There are several keys to choosing the correct bag of fertilizer for your lawn. If you ignore them and pick the wrong one, you may create more problems for your lawn and you won’t get the results you’re looking for.

Follow these guidelines to achieve a great looking lawn!

How many square feet of lawn do you have?

What type of grass do you have?

How much nitrogen is in bag?

What are the sources of Nitrogen?

How many treatments do you want to do?

The total square footage is important because you can easily buy too much. Then you’re either left with storing extra fertilizer or you might feel inclined to go ahead and put it down which can cause problems of its own. To measure the square footage of the lawn, all you have to do is measure the length and multiply it by the width. Be sure to not measure flower beds and/or gardens.

The types of grass that you have will definitely determine the kind of fertilizer that you’ll need. Tall Fescue and Kentucky bluegrass are the 2 most common grasses found in the KC Metro. According to research from our local universities, Tall Fescue lawns require 3-4 pounds of nitrogen per thousand square feet of lawn for optimal performance. Kentucky bluegrass lawns require 4-5 pounds of nitrogen per thousand square feet of lawn.

The amount of nitrogen that is in the bag will help your determine how many pounds of nitrogen will be applied per thousand square feet. For example; a bag of fertilizer from the hardware store might have a nutrient analysis of 32-0-8 and the bag is 20 pounds and is supposed to cover 5,000 square feet.

Follow this formula

Weight (20) * % Nitrogen using decimal (.32) = this gives you the pounds of nitrogen in the bag (6.4 lbs)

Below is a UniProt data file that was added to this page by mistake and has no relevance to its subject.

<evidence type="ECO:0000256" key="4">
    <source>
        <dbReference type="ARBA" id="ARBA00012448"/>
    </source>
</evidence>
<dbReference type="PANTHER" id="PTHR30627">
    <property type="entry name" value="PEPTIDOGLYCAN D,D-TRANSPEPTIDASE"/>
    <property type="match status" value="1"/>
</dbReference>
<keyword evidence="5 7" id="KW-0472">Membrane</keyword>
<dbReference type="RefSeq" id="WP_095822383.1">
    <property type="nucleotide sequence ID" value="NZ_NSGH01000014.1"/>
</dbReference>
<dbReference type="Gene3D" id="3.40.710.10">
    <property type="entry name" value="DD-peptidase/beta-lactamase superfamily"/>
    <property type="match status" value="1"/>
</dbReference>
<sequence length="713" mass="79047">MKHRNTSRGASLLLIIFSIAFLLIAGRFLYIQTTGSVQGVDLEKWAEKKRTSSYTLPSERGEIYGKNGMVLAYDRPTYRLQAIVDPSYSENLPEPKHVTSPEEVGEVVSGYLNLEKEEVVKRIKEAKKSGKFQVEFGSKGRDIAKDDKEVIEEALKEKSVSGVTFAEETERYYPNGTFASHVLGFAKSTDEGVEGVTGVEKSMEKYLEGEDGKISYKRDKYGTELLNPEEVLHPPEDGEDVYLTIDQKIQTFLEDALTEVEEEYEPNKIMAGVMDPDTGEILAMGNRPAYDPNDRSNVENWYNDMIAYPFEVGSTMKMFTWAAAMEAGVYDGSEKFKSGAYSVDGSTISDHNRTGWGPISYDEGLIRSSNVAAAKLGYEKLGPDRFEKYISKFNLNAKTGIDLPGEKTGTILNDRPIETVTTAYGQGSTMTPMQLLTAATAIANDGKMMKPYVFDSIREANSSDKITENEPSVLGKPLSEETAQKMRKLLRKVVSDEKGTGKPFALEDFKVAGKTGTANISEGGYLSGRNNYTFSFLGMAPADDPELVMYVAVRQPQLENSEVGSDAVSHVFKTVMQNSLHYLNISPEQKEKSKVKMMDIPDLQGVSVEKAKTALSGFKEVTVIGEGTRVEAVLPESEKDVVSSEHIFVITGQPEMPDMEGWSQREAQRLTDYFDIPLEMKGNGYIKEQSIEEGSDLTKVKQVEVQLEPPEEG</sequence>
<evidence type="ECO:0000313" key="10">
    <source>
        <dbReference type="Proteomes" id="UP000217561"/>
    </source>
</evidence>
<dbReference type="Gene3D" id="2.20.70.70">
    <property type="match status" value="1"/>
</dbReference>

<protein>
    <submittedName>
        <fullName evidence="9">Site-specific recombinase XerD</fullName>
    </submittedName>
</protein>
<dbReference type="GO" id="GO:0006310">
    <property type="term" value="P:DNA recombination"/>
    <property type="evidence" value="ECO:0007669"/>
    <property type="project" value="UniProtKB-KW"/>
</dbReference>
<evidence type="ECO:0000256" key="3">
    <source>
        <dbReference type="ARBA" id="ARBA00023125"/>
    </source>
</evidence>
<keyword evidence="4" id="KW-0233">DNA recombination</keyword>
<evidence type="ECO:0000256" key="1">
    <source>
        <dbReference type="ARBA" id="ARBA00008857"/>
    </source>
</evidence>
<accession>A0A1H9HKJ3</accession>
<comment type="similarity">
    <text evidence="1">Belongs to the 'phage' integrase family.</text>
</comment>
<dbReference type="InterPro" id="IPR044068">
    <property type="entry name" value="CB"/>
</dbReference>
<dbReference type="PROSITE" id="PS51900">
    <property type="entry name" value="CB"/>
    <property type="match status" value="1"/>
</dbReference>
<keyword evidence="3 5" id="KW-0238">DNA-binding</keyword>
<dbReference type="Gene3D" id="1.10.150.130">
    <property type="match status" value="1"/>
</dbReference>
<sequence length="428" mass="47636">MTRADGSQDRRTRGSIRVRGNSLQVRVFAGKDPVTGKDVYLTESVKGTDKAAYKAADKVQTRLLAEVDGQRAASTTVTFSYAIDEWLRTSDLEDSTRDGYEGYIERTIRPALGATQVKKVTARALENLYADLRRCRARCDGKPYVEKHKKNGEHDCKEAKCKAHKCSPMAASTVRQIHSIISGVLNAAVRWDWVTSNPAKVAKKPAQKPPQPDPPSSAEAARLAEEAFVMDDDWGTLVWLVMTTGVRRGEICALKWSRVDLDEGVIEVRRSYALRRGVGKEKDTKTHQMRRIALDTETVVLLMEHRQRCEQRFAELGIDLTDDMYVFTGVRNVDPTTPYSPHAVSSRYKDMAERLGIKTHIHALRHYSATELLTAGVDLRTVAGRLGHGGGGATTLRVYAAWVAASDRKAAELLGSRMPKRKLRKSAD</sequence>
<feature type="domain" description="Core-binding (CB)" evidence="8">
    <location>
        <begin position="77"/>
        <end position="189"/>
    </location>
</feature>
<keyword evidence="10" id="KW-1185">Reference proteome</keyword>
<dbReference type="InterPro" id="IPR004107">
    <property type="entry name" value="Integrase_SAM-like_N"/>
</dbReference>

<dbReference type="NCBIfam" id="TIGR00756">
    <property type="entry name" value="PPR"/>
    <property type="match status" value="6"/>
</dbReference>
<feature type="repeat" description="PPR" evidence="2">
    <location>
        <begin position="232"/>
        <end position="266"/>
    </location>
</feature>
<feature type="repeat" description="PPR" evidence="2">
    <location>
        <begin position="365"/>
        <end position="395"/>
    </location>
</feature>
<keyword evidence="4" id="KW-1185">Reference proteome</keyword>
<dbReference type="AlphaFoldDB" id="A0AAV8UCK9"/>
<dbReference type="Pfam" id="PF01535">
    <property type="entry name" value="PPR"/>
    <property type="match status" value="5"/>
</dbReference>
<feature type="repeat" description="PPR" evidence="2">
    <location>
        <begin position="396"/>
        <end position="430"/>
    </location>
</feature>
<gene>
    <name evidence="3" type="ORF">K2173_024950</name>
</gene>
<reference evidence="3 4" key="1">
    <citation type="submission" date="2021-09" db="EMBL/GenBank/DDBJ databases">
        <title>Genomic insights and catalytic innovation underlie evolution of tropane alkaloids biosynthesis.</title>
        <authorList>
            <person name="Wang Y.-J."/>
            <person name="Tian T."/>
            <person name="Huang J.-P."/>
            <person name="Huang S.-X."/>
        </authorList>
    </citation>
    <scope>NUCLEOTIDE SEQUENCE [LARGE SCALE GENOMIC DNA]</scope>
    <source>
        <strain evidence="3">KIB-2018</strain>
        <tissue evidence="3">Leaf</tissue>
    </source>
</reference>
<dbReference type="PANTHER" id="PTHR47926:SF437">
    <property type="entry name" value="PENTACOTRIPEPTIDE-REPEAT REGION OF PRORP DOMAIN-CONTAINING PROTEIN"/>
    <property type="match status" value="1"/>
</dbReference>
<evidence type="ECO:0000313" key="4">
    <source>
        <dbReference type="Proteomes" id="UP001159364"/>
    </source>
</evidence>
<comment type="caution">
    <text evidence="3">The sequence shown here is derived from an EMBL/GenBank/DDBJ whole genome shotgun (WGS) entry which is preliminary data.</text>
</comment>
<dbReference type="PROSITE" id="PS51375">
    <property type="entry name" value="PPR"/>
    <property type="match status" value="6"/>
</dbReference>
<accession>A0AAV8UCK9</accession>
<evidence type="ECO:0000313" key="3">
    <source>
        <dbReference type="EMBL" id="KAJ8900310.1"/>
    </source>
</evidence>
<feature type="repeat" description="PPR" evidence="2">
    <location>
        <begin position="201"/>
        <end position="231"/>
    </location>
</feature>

Lbs. of nitrogen (6.4) / number of 1000 square feet in bag (5) = (Lbs of nitrogen per 1000 sq. ft. (1.28 lbs)

This means you are applying 1.28 pounds of pure nitrogen per 1000 sq. ft. of lawn space.

The sources of nitrogen are very important to the process. Let’s say you grab a bag of fertilizer that is predominately made up of water soluble nitrogen. This can mean 3 things. 1) it will be used up fairly quickly by the grass causing quick bursts of new growth often in an uneven pattern 2) if it got rained on, it would most likely wash off 3) if it were applied when it was too hot out, then could cause a foliar burn to the grass.

On the other hand, let’s say you grab a bag of fertilizer that is predominately made up of water-insoluble nitrogen. This can also mean 3 things 1) the nitrogen will be released very slowly in more even looking growth 2) it will be less volatile, meaning it will be more efficiently used by the grass 3) it will be less likely to “burn” the grass due to its slow release.

The number of treatments you wish to make will determine the fertilizer content in the bags you purchase. It is often recommended to make at least 3 treatments per year to achieve 3-4 pounds of Nitrogen for the Tall Fescue and at least 4 treatments to achieve the 4 pounds of nitrogen for the Kentucky bluegrass.

My advice would be to spread them out to at least 4 treatments throughout the year for Tall Fescue and 4 treatments for Kentucky bluegrass. This will give you the opportunity to add an extra treatment in the spring and use less nitrogen to reduce the risk of over growth causing excess thatch and conditions for disease to appear and spread.

Well that’s all folks! I hope this helps you with your journey to creating a great looking lawn!